Direct labour productivity and cost reduction
“Any idiot can cut costs or automate. Getting more from people is a somewhat greater challenge.”
Increasing direct labour productivity is a core imperative for operational leaders the world over, and has been the subject of many different approaches and theories of management over the years.
Applied Acumen understands the key components of the productivity puzzle, and we help our clients to create action plans that increase and sustain higher productivity.
What are the key components of the productivity puzzle?
An Applied Acumen productivity programme examines all these aspects in recognition that ignoring, misunderstanding or blindly making assumptions regarding any one of them will ultimately lead to disappointment, underachievement and regression.
- Standard work
- Lost time
- Planning (of both products and labour)
- Incentives and disincentives
- Equipment and automation
- Process – the “value stream”
Applied Acumen has developed specific tools to properly measure, reflect and diagnose each of these aspects, allowing us to build a holistic solution to increase productivity in an organisation.
Having these tools, and having our expertise means we can not only do this quickly, you can also be sure that the job is being done properly. Learn more here.
How do you cash the cheque from a productivity increase?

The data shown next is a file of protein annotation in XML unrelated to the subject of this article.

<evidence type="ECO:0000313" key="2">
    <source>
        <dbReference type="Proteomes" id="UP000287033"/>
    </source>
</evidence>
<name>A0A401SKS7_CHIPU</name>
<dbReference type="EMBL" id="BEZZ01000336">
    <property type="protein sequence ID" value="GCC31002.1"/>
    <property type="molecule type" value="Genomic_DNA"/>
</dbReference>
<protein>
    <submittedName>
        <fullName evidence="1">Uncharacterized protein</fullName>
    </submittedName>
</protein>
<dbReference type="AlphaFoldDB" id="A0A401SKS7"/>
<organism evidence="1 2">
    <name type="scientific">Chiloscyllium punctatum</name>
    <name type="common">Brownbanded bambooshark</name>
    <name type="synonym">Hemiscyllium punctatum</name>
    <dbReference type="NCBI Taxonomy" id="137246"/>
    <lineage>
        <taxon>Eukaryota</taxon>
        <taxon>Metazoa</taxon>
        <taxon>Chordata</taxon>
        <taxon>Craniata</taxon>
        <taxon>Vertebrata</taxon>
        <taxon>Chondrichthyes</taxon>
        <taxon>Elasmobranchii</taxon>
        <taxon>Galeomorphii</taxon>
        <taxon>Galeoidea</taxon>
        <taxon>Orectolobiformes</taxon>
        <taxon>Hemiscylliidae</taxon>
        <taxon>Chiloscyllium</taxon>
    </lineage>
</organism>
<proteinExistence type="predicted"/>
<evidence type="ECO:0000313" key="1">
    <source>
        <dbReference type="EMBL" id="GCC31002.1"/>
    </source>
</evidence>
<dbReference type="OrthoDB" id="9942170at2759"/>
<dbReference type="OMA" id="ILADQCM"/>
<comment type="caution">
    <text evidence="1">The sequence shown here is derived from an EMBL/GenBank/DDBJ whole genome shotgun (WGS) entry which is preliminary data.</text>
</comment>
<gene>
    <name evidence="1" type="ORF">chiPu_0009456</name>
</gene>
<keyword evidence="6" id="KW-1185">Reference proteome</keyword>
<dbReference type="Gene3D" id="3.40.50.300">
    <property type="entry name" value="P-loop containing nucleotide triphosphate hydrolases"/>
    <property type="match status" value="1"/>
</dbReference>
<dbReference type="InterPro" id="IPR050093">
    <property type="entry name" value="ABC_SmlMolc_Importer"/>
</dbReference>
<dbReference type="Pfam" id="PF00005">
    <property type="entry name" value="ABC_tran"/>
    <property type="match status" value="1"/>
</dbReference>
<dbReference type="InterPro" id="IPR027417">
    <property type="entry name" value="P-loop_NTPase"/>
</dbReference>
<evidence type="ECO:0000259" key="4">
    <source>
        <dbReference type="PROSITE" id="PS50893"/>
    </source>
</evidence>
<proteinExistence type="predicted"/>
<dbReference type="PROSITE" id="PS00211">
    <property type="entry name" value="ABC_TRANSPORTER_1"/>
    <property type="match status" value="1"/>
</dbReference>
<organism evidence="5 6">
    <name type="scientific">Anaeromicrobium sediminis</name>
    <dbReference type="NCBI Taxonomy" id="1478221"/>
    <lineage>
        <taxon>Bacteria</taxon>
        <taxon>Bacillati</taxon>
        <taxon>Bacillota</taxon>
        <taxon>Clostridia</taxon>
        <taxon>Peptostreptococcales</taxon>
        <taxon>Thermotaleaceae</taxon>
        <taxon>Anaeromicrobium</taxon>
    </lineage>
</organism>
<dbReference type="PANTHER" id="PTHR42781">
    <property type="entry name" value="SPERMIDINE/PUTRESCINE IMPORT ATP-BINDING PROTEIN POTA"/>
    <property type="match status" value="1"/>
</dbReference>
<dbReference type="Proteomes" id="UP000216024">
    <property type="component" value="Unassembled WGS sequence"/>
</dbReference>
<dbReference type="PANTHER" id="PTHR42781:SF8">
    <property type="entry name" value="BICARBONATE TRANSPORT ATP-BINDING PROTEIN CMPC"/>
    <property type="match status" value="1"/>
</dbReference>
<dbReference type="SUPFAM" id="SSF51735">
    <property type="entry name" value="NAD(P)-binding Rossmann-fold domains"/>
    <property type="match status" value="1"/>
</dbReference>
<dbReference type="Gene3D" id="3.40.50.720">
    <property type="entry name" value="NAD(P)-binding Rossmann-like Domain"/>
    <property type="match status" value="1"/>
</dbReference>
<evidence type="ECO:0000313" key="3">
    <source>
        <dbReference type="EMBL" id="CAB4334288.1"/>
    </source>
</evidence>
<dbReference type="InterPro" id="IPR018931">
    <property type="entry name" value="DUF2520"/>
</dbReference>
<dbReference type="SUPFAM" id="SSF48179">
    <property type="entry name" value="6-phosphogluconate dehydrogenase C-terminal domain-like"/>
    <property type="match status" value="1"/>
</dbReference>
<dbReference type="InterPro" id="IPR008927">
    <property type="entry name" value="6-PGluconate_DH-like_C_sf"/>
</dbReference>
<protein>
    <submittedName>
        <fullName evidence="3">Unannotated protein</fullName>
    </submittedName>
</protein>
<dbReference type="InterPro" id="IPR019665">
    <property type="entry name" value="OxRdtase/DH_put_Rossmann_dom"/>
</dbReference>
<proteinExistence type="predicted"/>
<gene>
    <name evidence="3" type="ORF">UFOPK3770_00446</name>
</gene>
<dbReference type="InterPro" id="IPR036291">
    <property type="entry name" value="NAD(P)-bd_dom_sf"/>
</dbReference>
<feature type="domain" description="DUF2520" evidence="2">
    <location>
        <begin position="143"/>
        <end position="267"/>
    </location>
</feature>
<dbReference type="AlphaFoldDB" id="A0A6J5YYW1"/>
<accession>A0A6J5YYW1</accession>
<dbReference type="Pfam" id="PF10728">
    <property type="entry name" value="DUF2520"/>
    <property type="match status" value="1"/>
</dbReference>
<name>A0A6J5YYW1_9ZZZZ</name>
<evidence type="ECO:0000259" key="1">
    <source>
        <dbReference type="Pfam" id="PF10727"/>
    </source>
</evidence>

The benefit from an increase in productivity can be measured in both financial and non-financial ways, with these including:
- Reduction in the weekly direct labour bill (for a given level of output), less people, less paid hours
- Reduction in overtime hours worked
- Reduction in temporary or agency labour
- Reduction in shift hours worked, or whole shifts
- Increase in throughput/output (contribution)
- Increase in availability
- Increase in sales
- Increase in asset utilisation
- Increase in service level
- Decrease in working capital
- Reduction in administration
- Reduction in run-time (and potentially in indirect costs associated with running, e.g. energy)
- Increase in pride, welfare aspects and staff engagement
- Increase in customer loyalty and respect
To find out how these things can be measured, and what they might be worth to your business, contact us.
How do you tell a busy bee from a busy fool?
Let’s face it, we can all look busy when we want to. This is true in any business, at every level.